In the following, embodiments according to the present invention will be described with reference to drawings. In the embodiments, it is assumed that a compensation of group velocity dispersion is conducted. Also, a WDM communication system shown in the embodiments is one example of an optical communication system utilizing the WDM.

First Embodiment

FIG. 6 is a diagram showing a system configuration of the optical communication system according to a first embodiment of the present invention. In an optical communication system in FIG. 6, a receiver station (terminal station A) 100 and a transmitter station (terminal station B) 200 are connected to each other through a transmission channel 300. One or more relay stations may be arranged on the transmission channel 300 if necessary.

The receiver station 100 includes an LD light source 101, an LN modulator 102, an optical CIR or optical wavelength filter 103, and a receiving part 104. The transmitter station 200 includes an optical CIR or optical wavelength filter 201, and a modulation part 202. It should be noted that the optical CIR or optical wavelength filter 201 and the modulation part 202 are connected to each other through optical fibers 203 having a fixed polarized wave.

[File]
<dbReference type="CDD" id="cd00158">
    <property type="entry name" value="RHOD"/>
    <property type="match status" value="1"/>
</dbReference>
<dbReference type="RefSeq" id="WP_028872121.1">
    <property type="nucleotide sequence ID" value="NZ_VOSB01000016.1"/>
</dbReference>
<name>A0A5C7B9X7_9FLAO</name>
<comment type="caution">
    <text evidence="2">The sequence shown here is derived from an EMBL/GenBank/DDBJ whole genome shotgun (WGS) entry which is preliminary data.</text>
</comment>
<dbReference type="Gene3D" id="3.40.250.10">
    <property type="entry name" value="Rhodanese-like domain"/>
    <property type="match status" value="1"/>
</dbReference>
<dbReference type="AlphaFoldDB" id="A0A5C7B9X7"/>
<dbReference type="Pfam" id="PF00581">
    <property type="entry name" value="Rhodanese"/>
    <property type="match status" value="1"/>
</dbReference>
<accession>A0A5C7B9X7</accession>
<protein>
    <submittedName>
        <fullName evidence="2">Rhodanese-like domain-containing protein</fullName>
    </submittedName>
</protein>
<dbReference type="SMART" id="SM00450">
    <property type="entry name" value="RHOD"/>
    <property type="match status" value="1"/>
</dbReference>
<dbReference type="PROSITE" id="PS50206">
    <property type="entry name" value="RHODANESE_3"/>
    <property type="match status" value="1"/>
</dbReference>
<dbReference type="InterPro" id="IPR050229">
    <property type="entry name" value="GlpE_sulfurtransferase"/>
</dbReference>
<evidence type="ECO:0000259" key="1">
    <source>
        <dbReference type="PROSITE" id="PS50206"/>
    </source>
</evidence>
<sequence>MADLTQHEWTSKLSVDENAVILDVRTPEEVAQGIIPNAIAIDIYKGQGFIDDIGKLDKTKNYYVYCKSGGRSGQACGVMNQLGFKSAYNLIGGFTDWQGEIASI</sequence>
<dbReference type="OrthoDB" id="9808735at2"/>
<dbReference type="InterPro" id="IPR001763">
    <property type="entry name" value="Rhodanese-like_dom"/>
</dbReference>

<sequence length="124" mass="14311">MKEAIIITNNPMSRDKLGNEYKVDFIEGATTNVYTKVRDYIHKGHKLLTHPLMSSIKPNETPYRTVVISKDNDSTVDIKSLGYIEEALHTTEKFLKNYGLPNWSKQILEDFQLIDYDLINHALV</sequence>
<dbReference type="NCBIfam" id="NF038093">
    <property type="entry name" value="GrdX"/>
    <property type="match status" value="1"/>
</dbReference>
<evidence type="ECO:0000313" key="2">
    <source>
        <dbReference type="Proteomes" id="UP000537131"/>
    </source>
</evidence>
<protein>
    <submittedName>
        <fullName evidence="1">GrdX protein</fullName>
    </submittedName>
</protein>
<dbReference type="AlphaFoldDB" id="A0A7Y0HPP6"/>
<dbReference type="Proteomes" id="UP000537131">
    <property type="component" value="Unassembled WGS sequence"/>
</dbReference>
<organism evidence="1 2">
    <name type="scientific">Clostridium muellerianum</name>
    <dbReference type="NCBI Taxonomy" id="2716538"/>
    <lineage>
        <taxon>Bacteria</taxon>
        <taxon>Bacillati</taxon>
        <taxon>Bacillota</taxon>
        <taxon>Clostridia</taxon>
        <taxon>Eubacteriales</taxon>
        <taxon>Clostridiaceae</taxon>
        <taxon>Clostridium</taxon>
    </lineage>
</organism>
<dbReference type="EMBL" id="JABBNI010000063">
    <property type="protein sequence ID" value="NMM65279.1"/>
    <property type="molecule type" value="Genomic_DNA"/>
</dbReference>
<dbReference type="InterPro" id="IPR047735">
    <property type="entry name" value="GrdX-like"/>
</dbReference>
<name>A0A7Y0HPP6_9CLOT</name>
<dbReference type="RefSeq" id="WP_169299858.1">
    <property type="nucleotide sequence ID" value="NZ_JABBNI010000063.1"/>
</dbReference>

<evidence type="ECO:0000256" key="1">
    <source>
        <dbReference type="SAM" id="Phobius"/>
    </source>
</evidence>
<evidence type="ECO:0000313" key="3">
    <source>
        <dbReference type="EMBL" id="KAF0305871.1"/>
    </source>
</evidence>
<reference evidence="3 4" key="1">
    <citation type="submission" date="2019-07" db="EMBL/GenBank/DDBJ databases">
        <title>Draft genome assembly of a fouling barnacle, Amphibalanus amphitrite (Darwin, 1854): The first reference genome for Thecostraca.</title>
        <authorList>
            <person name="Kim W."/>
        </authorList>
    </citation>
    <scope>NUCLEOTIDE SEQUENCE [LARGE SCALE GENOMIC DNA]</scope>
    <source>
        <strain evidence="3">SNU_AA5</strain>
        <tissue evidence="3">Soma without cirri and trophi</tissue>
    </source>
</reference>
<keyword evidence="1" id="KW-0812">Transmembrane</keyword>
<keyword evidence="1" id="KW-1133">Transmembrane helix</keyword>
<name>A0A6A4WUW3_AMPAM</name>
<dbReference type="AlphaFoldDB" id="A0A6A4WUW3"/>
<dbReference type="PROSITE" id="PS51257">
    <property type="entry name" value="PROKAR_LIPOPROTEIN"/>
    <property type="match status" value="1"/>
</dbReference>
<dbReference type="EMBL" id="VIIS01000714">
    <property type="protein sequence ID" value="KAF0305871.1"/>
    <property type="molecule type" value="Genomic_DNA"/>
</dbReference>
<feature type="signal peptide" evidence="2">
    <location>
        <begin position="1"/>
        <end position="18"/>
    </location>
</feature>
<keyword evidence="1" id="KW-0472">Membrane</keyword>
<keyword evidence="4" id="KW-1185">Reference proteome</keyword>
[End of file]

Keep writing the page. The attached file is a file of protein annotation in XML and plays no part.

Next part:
Light output from the LD light source 101 of the receiving part 104 of the receiver station 100 is modulated to a pulse (backward 10 alternating pulse) at the LN modulator 102, and is output to the transmission channel 300 through the optical CIR or optical wavelength filter 103 used to demultiplex received light and transmitted light. The modulation part 202 of the transmitter station 200 receives a pulse (received backward 10 alternating pulse) through the optical CIR or optical wavelength filter 201 used to demultiplex received light and transmitted light, and modulates the pulse to the optical signal. The modulation part 202 outputs the optical signal being modulated to the transmission channel 300 through the optical CIR or optical wavelength filter 201.

The receiving part 104 of the receiver station 100 receives the optical signal through the optical CIR or optical wavelength filter 103. The optical signal received at the receiving part 104 has a waveform in which the influence of the polarization dispersion and the polarization dependent loss of the transmission channel 300 is cancelled, according to the principle of the present invention described above.